- Local Caribbean restaurant My Marie focuses fundraising on Haiti (9/16/21)
- SEMO District Fair comes to town, bringing the best fair food (9/21/21)
- Let’s chat Met Gala theme (9/17/21)
- SEMO’s International Village hosts “High Tea at the IV” every Friday for students, faculty, guests (9/15/21)
- Dan Mckinney: “The Pitching Kingmaker” (9/16/21)
The African Ball: A Night of Elegance
The Black Student Union (BSU) welcomed all students, faculty, and staff to celebrate black excellence, held an African Ball in University Center on Saturday, March 23, 2019. It was asked for attendees to dress in African attire or all black as they celebrated.
To put this event together, it required a lot of planning from the members of BSU.
“We just wanted something different. This was a project we started planning in the summer but previous efforts fell through,” Black Student Union president, Ke-La Harris said.
African-style music was played throughout the night. Jada Roberson encouraged all attendees to absorb the culture and knowledge shared throughout the night.
“I want everything that goes on tonight to be ingrained in you,” she said.
The BSU executive staff shared the meaning of Kwanzaa and how to properly display the candles, foods and other decorations according to their meaning in a typical household. To follow was the opening prayer by Minister Kathleen Gamble, mother of BSU vice president, Karis Gamble.
Shonta Smith gave a speech that set the tone for the evening.
“Don’t be afraid to stand in your greatness. You come from good stock. Good heritage. Each of you are great,” Smith said.
A buffet-style dinner, provided by Chartwells, was served, allowing a break for people to eat and socialize. Some attendees took pictures in front of a backdrop covered in African-style prints.
A video presentation documenting elements of the black experience was shown, titled, “Us.” A monologue was recited by Emmani Cunningham and the Southeast God’s Ensemble choir performed.
Associate professor of mass media, Dr. Tamara Zellars Buck was the keynote speaker. Her message to the attendees was thriving on campus.
“Elevate yourselves. Show you are a black intellectual. Think about how to carry yourself outside of the classroom and prepare yourself for inside the classroom,” she said.
Many of the students and faculty had similar sentiments and expectations for the event, however, many had different backgrounds.
Christine Copeland said that she initially attended because she received a free ticket from the assistant dean. “I thought it would be a great opportunity to learn and experience a part of my culture,” Copeland, who is of Haitian descent, said. “There is so much of my culture that I am hidden from because I’m adopted.”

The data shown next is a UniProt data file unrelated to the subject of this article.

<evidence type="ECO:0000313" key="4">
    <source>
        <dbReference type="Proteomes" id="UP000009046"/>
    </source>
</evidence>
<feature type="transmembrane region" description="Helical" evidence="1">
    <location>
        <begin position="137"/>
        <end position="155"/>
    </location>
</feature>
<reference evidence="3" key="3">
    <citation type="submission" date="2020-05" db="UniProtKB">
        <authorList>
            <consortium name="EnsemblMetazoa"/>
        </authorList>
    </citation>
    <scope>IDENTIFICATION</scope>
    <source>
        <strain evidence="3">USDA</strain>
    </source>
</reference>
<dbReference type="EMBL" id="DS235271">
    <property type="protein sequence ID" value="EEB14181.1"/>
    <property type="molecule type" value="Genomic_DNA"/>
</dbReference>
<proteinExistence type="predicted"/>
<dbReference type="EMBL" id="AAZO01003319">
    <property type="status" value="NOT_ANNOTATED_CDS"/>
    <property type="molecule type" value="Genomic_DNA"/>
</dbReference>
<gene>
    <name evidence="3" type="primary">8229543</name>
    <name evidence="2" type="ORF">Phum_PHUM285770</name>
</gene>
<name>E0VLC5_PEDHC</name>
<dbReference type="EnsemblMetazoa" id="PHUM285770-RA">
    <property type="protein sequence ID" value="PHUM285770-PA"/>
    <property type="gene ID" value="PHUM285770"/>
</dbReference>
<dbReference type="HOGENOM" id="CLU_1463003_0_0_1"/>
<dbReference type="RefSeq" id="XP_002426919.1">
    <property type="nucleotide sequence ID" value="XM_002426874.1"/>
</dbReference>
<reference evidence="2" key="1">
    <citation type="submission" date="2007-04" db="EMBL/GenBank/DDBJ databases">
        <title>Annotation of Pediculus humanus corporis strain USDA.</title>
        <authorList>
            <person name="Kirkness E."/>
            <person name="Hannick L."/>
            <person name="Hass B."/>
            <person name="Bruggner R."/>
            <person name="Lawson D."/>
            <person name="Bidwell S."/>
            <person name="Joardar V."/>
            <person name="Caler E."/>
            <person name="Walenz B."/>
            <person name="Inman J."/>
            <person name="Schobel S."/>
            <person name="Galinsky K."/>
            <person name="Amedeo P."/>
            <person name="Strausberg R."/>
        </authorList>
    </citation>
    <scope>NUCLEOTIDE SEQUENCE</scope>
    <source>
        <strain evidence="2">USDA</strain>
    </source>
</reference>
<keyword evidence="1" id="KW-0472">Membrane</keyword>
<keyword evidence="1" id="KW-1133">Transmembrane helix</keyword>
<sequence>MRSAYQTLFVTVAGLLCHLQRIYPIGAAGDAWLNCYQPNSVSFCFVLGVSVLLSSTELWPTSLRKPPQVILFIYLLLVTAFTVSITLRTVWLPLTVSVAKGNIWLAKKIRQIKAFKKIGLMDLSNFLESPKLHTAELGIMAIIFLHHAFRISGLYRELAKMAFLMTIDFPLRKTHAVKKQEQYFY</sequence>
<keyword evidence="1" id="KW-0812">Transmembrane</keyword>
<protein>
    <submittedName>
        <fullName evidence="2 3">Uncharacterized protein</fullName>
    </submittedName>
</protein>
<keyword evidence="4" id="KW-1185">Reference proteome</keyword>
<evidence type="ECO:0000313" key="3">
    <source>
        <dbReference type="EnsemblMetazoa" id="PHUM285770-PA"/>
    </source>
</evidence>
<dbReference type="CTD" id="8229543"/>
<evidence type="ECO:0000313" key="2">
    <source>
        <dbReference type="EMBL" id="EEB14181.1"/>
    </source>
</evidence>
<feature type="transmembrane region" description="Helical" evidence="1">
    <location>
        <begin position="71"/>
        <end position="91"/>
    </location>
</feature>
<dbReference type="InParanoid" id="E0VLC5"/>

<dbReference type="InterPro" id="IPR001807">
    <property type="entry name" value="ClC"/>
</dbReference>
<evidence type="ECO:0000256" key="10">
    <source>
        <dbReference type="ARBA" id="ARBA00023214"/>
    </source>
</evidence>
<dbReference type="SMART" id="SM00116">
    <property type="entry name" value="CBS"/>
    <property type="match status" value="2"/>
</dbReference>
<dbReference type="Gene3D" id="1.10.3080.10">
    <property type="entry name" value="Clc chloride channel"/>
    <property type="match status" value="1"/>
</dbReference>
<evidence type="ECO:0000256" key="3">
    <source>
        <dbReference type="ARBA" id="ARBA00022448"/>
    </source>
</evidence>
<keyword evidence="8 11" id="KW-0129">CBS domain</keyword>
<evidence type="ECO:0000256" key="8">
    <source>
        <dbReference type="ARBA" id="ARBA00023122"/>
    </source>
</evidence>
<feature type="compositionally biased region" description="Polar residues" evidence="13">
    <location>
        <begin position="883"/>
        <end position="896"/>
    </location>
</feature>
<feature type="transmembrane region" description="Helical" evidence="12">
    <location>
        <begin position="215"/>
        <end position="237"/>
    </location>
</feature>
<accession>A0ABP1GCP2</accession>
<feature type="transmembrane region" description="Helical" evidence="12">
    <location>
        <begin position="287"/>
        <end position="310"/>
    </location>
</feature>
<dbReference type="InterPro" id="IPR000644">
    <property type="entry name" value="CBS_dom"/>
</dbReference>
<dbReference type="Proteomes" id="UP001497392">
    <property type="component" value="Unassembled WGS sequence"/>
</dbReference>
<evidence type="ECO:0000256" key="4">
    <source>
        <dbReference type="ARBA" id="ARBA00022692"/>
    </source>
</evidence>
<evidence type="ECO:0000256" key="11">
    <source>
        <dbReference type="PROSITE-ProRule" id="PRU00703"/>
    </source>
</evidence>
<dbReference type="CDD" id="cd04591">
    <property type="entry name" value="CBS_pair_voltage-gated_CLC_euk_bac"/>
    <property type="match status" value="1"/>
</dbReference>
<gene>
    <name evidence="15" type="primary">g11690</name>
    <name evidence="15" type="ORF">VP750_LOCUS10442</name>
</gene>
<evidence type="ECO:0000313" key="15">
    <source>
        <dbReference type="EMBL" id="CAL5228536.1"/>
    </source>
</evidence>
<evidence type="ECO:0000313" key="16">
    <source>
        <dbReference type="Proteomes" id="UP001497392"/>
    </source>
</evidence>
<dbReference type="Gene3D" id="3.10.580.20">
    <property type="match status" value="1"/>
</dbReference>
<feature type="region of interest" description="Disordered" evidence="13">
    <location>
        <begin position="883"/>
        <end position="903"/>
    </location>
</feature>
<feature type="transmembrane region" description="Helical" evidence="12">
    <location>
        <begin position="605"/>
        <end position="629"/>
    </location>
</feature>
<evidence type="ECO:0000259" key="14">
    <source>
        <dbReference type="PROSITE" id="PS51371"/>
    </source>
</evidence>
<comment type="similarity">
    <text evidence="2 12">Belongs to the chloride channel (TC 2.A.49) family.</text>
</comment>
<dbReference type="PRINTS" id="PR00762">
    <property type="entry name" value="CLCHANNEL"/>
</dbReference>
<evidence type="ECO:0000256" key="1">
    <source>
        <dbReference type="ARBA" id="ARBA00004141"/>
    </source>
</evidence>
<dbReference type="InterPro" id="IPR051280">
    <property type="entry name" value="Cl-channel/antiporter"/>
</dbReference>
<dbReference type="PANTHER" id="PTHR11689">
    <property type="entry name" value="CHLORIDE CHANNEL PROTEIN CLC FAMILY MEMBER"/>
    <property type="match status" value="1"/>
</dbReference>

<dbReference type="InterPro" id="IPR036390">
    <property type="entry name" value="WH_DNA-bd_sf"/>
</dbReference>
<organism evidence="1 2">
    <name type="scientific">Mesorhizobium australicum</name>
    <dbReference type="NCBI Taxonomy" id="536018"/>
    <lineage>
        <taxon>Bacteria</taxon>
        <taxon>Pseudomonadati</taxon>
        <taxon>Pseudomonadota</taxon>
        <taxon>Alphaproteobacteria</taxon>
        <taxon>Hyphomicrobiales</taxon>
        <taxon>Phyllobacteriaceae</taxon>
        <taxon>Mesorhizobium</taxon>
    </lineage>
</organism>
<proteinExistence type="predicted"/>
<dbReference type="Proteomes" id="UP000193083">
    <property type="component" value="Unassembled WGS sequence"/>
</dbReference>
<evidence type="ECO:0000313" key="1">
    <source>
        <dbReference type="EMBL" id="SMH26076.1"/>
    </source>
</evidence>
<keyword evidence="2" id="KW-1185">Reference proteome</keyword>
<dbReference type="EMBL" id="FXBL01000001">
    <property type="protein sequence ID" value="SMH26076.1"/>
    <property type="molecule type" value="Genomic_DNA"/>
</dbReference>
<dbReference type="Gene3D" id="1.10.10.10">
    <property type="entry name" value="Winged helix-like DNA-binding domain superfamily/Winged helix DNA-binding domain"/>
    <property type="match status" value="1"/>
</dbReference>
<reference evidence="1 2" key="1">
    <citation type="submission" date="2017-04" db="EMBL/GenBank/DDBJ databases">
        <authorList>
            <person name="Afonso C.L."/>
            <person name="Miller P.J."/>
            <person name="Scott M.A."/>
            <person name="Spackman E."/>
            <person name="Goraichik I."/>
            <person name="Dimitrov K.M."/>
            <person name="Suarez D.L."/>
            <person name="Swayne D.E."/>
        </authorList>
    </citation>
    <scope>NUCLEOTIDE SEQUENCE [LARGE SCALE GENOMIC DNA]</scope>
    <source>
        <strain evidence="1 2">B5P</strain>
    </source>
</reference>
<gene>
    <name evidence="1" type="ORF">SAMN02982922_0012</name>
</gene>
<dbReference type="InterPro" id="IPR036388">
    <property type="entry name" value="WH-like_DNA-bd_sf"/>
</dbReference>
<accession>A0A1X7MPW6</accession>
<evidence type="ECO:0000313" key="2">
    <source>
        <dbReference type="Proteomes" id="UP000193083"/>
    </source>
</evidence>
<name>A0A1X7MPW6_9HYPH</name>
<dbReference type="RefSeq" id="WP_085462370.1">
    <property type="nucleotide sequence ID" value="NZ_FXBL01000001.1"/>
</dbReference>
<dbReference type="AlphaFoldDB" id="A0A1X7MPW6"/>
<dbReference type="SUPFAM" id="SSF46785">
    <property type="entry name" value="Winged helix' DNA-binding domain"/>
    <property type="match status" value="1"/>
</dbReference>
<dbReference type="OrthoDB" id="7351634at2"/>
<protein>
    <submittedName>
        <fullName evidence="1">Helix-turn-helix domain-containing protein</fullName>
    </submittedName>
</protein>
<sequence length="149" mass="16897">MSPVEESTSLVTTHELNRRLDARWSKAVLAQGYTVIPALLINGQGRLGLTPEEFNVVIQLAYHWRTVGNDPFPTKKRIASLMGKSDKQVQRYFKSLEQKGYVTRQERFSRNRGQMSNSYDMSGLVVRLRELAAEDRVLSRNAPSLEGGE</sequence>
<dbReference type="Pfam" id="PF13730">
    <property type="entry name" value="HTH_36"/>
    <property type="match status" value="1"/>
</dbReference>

A few members of the members of the Association of Black Journalists Southeast Chapter (ABJSE) attended the event to show solidarity with BSU, according to Noelle Williams, a Southeast student.
“I got in through ABJSE. I’m also black so I’m interested in my own culture and learn more about it. Also, it’s a black organization on campus, so me being a part of ABJSE we should support one another,” Williams said. “I’m excited to see different aspects of African culture.”
Many of the attendees that attended the event were of different backgrounds and ages, although, mostly women. Southeast student Patrick Morehouse is passionate about resetting priorities among black students.
“As one of the few men here, I want to see more men instead of the event being majority female,” Morehouse said. “There is more to college than getting drunk and partying. Instead of buying alcohol, buy a ticket to an event like this.”
The event inspired some attendees to have a greater impact on their communities
“This event was not what I expected. It made me think that as black people, we downgrade each other a lot,” Southeast student Christopher Green said. “This event inspired me to be active in my community and to be a leader.”
There were many allies of a different race that attended the event.
“It was even better. The student performances were amazing. It was really heartfelt. As a white ally, it’s important for the students to know that I’m comfortable being with them and that their comfortable being with me when they need me,” said Diana Rogers- Adkinson, dean of College of Education, Health and Human Studies.
Although the event was the first of its kind at Southeast, the members of the Black Student Union and fellow students said they hoped the event would become an annual event.